Next, I interviewed some local experts who answered questions that had come up in my research and shared some extra details, including the job of a loftsman.  I hadn’t known that the ships’ original plans were transferred into full-sized paper cuttings of each of the ship’s pieces and laid out in the “loft,” a football field-size room covering the entire upper story of one of the yard’s huge buildings.  From the paper cuttings, basswood templates were made, and these were taken to the punch shed, where men used them to cut the ship’s steel components.  I decided to make Grace’s uncle Chief Loftsman, so she’d be aware of what went on in that department and could share it with the reader. 

The more I tried to write about the work that Grace and her friends would have done, the more I realized I needed to learn (at least in general) the sequence of construction of the ships.  At the University of Wisconsin-Superior archives, I looked at the plans of the C-1 Cargo ships, which were being constructed at the local yards in 1944.  (The yards didn’t hire women until late 1943, so my timeframe was set for me by that fact.)  Also at the archives were copies of job orders, along with reports of official sea trials and of jobs completed.  These materials gave me perspective on all the many jobs large and small that needed to be done on each ship.  I began to appreciate the complexity of the process, and the choreographed way in which workers of all the departments (including shipfitters, pipefitters, pipetesters, outfitters, welders, burners, chippers, insulators, layout men, tank testers, foundation men, and on and on) labored together to get the job done right and quickly. 

From other interviews and sources, I got a sense of the mood of the time.  Most people said that everyone willingly worked the long hours and did the hard work because they wanted to do their part for the war effort.  They admitted the money was good, too.  A man who’d worked at the shipyard as a teenager, before being drafted into the Army, shared with me a copy of a novel he’d written in about 1950 about working at the shipyard, and his descriptions were invaluable.  Finally, the source I ended up referring to most often was a 20-page written memoir of a woman named Carol Johnson Fistler who’d worked as a welder.  I was able to borrow several incidents from her, including a time when she was assigned to crawl into the narrow bilge to make a weld and ended up sick from smoke inhalation, and another time when she was in a rowboat welding on the side of a ship and nearly fell in; she was rescued only by her foreman’s quick thinking.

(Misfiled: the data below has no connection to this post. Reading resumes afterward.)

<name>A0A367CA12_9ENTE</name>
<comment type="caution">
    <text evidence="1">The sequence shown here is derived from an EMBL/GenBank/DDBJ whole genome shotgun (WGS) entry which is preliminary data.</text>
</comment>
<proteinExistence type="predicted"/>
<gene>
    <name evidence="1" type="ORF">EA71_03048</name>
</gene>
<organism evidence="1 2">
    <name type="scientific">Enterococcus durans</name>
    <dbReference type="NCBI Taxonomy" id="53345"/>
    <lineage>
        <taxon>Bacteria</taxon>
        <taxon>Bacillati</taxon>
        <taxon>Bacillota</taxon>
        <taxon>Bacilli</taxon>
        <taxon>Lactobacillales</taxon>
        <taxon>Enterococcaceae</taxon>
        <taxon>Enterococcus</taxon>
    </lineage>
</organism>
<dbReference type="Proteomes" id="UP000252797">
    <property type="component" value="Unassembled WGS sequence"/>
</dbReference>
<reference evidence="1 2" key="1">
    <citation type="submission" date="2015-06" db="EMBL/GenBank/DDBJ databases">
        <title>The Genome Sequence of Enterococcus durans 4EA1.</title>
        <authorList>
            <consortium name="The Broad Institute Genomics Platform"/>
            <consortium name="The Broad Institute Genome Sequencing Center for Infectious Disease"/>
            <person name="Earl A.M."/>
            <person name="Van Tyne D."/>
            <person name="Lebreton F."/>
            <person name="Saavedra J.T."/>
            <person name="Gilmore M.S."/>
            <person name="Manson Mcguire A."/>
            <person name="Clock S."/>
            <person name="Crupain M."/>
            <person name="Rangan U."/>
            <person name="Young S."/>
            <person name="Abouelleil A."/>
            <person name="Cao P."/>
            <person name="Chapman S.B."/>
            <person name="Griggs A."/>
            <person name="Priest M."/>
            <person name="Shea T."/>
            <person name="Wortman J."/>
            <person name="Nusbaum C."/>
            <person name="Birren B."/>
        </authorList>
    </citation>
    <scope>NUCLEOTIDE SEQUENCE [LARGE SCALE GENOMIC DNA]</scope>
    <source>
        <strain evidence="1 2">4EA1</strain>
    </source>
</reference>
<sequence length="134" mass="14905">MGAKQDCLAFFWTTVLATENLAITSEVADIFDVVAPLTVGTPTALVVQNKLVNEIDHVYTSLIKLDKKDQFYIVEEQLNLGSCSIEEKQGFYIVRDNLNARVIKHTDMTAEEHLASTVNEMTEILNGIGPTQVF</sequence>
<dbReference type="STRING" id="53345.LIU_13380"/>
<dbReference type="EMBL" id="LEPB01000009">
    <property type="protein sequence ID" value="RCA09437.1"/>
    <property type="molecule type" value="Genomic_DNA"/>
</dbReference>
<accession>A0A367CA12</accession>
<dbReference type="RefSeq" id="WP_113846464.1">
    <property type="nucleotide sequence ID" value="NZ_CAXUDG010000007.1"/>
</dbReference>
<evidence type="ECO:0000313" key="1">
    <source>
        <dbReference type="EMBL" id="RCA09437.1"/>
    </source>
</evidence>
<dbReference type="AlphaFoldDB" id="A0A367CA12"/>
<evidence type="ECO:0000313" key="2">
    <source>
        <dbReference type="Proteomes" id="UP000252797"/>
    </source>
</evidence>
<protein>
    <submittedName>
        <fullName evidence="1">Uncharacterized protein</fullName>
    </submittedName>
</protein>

As I learned more and more, and wrote more and more, the setting of the shipyard became an adversary for my characters – the long hours, the physical demands of the job, the dangers … and, of course, the changeable, often brutal weather.  Another of my favorite sources was a Superior Evening Telegram article which describes May 1944 as “the warmest, coldest, cloudiest, foggiest, sunniest, rainiest, and snowiest May in several years.”

After studying newspapers and newsletters, ship’s plans and work orders and memoirs and interviews and manuscripts, I had to decide what could fit into my novel.  There simply wasn’t room for all I learned.  (I always thought it would be fun to have Grace and her friends on the bowling league!)  Notwithstanding my fascination for details, my task was to make them as unobtrusive as possible, integrating them into the background so the characters and their story come to the fore.  The research becomes like set decoration – only the beginning, providing the backdrop against which the drama plays out.